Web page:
Classic signaling immune pathways are not the only responses that the host mount against an incoming pathogen. Different immune pathways usually act synergistically with apoptotic responses to determine infection outcomes [21, 46]. There have been previous studies that focus on the role of apoptosis-related genes and their relevance to viral control [29, 47, 48], where increased cellular death promotes replication. We evaluated two genes involved in the regulation of apoptosis, AeNopo (AAEL003787) and the senescence marker protein 30 (smp-30/regucalcin, AAEL001022). AeNopo is a zinc finger domain that directly regulates caspase activity and thus its upregulation promotes cell death via activation of pro-apoptotic genes [49]. We observed a significant upregulation of AeNopo in highly infected families (Fig. 3a; Wald = 27.34, df = 1, p < 0.0001). The variation of the expression in families of the same DENV group was also significant (Wald = 34.76, df = 6, p < 0.0001), suggesting that levels can vary greatly between genotypes. Smp-30 regulates cellular Ca2+ homeostasis and has a role in cellular protection against oxidative stress, which has been linked to DENV infection status [50]. We observed a significant downregulation of smp-30 between DENV groups (Fig. 3b; Wald = 22.89, df = 1, p < 0.0001). The variation of the expression in families of the same DENV group was also significant (Wald = 20.37, df = 6, p < 0.002). Both AeNopo and smp-30 data bode well with the transcriptomic patterns seen in previous studies.

Fig. 3
figure 3

Apoptosis. Graphs show the expression of (a) AeNopo and (b) smp-30 relative to RpS17 in DENV-infected individuals. Pink bars represent refractory families; green bars represent susceptible families. Bars depict family mean and SEM (n = 5). **** p < 0.0001. The average fold change of refractory/susceptible families is 0.69 (a), 1.49 (b)

Metabolism genes

Another effect that DENV has on host cells is the modulation of lipid metabolism and its cellular homeostasis. This may be caused by the virus relying on host structures to assemble its own replication machinery, a required modulation of membranes to facilitate viral infection or a mechanism to promote intracellular virion trafficking [51,52,53,54]. We analyzed two different molecules involved in metabolism of lipids and sugars that were identified as down regulated in response to a DENV-infected blood meal. In concordance with transcriptomic studies, phosphoglycerate mutase (Pglym, AAEL007495) was observed to be down regulated in highly infected families (Fig. 4a, Wald = 17.47, df = 1, p < 0.0001) and so was α-glucosidase (α-gluc, AAEL004361) (Fig. 4b, Wald = 38.31, df = 1, p < 0.0001). Both genes’ expression was also significant when analyzing the variation between families of the same group (Pglym: Wald = 24.27, df = 6, p < 0.0001; α-gluc: Wald = 15.13, df = 6, p < 0.019).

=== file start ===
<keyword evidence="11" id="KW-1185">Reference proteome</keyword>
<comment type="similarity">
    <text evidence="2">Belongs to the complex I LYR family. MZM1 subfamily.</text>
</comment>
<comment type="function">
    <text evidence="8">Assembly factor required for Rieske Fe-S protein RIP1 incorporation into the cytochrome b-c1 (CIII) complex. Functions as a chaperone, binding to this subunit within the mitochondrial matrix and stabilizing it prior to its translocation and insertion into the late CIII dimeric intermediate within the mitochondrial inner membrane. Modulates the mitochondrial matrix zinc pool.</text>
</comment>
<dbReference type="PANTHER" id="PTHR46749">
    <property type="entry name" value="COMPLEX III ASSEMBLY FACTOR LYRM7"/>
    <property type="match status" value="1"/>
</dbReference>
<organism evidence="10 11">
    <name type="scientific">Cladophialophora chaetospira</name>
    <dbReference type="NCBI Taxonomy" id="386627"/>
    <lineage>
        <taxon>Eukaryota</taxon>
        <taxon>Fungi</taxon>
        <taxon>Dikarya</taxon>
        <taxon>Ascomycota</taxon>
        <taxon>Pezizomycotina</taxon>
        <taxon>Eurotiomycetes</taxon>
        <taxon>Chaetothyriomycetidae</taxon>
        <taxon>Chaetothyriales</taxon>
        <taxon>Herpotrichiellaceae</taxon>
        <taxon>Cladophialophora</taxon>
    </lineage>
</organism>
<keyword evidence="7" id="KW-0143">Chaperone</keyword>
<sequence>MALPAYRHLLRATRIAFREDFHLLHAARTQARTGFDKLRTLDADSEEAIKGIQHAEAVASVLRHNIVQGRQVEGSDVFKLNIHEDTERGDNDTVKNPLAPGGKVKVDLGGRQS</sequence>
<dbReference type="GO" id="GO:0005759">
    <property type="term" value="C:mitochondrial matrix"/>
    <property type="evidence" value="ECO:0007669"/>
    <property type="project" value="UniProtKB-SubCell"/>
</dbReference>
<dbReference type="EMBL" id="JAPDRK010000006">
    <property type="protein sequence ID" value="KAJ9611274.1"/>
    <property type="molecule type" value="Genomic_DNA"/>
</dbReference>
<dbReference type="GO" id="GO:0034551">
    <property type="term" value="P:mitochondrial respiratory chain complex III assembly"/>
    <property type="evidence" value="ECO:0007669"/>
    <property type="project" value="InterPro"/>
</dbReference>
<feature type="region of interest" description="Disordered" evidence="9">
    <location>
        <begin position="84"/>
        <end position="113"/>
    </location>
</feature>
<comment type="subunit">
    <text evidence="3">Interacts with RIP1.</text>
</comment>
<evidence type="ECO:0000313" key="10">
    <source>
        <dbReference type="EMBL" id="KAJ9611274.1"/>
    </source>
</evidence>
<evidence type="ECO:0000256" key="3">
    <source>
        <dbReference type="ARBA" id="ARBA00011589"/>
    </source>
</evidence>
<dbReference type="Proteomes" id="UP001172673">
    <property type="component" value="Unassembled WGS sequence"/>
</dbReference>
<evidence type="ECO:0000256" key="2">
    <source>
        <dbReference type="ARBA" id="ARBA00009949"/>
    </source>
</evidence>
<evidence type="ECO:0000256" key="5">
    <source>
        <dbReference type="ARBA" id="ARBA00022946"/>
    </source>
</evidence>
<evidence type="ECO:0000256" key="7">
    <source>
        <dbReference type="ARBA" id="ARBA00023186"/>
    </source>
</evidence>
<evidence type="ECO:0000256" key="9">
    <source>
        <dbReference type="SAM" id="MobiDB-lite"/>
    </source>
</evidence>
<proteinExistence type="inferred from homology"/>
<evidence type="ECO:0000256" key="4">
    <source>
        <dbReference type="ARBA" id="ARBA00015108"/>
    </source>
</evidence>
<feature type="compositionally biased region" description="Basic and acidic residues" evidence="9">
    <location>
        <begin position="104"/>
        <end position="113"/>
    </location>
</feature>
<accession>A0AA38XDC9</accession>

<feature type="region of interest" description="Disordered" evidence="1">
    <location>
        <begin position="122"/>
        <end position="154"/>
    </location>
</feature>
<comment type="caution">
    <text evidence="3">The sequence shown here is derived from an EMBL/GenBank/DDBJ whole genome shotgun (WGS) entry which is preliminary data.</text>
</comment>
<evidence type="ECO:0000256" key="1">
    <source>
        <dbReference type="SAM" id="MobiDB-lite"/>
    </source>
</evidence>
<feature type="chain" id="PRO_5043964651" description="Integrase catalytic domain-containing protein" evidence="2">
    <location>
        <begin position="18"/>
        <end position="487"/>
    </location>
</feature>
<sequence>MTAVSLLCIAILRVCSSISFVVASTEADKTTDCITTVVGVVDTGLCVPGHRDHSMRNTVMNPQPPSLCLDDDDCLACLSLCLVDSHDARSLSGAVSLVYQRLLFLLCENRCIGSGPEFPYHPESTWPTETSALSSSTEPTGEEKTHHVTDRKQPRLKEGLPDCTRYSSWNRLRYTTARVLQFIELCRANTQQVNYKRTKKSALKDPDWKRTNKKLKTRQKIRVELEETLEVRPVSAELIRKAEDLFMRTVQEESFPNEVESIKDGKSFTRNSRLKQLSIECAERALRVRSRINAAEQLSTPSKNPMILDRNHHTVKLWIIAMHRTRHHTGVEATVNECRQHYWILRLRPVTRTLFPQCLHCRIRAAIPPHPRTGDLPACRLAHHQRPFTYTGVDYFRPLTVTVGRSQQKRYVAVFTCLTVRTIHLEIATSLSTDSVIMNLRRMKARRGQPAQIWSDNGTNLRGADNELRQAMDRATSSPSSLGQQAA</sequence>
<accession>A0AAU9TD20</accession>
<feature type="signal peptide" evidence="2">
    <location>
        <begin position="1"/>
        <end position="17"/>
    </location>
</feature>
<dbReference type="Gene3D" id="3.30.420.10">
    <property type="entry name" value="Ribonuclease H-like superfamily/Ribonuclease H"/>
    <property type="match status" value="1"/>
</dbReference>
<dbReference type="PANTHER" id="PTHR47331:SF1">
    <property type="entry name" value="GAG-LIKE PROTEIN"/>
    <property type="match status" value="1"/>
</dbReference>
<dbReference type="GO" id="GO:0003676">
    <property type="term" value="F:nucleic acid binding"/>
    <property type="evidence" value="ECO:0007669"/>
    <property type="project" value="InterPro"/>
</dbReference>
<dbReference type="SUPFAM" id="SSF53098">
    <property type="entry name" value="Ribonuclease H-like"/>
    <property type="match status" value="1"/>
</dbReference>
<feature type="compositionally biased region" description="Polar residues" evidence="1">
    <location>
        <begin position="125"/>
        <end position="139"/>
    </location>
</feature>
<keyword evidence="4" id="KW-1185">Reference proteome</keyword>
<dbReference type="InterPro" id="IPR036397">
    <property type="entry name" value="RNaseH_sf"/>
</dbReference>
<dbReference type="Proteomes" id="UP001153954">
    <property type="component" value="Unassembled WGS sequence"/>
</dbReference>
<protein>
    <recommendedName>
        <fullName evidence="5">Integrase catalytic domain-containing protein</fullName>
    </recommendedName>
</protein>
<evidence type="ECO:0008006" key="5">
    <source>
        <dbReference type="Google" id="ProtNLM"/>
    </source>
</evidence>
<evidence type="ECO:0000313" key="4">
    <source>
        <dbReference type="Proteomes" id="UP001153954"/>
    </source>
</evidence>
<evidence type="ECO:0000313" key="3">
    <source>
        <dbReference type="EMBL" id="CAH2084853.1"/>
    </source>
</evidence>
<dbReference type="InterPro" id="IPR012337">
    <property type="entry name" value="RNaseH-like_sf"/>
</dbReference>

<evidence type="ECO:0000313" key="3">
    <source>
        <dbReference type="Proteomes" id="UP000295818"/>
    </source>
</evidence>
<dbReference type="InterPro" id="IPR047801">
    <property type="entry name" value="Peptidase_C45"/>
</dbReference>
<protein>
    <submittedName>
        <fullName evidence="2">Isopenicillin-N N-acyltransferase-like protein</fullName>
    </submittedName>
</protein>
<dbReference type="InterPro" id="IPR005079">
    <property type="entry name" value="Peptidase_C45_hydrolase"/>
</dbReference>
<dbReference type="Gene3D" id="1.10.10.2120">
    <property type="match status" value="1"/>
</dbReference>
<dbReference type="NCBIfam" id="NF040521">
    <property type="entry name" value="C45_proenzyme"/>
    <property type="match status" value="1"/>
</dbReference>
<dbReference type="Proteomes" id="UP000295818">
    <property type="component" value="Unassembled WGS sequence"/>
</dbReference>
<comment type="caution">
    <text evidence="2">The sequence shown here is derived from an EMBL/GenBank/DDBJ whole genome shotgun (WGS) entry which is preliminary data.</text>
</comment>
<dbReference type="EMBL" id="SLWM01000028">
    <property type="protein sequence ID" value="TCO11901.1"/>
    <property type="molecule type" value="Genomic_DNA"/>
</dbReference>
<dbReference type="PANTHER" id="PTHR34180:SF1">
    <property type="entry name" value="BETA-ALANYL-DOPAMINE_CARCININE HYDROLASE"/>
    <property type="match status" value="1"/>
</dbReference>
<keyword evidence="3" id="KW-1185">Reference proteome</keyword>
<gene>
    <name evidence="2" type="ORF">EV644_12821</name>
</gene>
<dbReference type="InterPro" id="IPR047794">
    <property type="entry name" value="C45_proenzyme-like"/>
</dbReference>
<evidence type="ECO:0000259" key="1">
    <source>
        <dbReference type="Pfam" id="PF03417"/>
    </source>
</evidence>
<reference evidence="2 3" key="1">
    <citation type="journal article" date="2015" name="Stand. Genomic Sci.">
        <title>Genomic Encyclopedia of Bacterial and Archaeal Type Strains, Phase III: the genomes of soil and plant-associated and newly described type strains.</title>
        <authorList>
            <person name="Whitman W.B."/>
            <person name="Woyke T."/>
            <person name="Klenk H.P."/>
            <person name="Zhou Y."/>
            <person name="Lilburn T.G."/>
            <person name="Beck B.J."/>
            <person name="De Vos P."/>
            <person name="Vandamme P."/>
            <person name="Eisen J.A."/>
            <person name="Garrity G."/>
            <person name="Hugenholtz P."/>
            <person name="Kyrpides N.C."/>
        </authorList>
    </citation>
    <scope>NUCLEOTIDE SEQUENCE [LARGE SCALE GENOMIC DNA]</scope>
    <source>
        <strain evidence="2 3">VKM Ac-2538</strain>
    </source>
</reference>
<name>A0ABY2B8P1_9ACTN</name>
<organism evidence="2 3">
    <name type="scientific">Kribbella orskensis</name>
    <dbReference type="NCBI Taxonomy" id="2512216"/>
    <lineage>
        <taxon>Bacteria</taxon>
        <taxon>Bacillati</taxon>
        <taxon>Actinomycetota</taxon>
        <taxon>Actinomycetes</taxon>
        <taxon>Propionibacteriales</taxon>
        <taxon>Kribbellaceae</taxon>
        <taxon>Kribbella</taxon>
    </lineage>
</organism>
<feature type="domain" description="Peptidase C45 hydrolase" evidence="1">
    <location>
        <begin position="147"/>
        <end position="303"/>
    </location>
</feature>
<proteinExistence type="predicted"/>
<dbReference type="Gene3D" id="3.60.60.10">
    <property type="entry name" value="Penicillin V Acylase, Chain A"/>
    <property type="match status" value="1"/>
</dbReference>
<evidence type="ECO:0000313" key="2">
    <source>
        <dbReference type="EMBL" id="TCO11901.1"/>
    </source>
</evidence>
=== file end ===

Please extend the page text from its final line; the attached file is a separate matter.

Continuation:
Fig. 4
figure 4

Metabolism. Graphs show the expression of (a) Pglym and (b) α-glucosidase relative to RpS17 in DENV-infected individuals. Pink bars represent refractory families; green bars represent susceptible families. Bars depict family mean and SEM (n = 5). **** p < 0.0001. The average fold change of refractory/susceptible families is 3.47 (a), 2.04 (b)

Transporter and adhesion genes

As mentioned previously, an essential component of the viral success is the attachment of the virion to the cell. After that, membrane fusion can occur and virus can start replicating inside the cytoplasm. We evaluated differences in expression for a range of intracellular transporters and molecules involved in cellular adhesion. From the latter, an uncharacterized adhesion molecule (AAEL011566) was highly down regulated in both transcriptomic studies on DENV infection and in the effect of bloodmeals in mosquitoes [11]. Our data supports its effects on DENV load, as its expression is down regulated in the high DENV load families (Fig. 5a; Wald = 10.95, df = 1, p < 0.0001). Variability among grouped families is also present, as expression differences within families from the same DENV load group are significant (Wald = 15.9, df = 6, p = 0.014). Due to its relevance to viral success, a broad range of molecules involved in adhesion and endocytosis has been characterized in functional studies. Despite no modulation was seen in transcriptomic studies for Rab5 (AAEL007845), an endocytic molecule, it has been previously labelled as a required component for cellular entry of arboviruses [55,56,57]. We investigated whether differences in expression between low and highly infected families were present at a late infection timepoint. Rab5 expression was significantly up regulated in families belonging to the high DENV load group (Fig. 5b; Wald = 16.34, df = 1, p < 0.0001) and no differences were found among families from the same DENV load group (Wald = 3, df = 6, p = 0.808).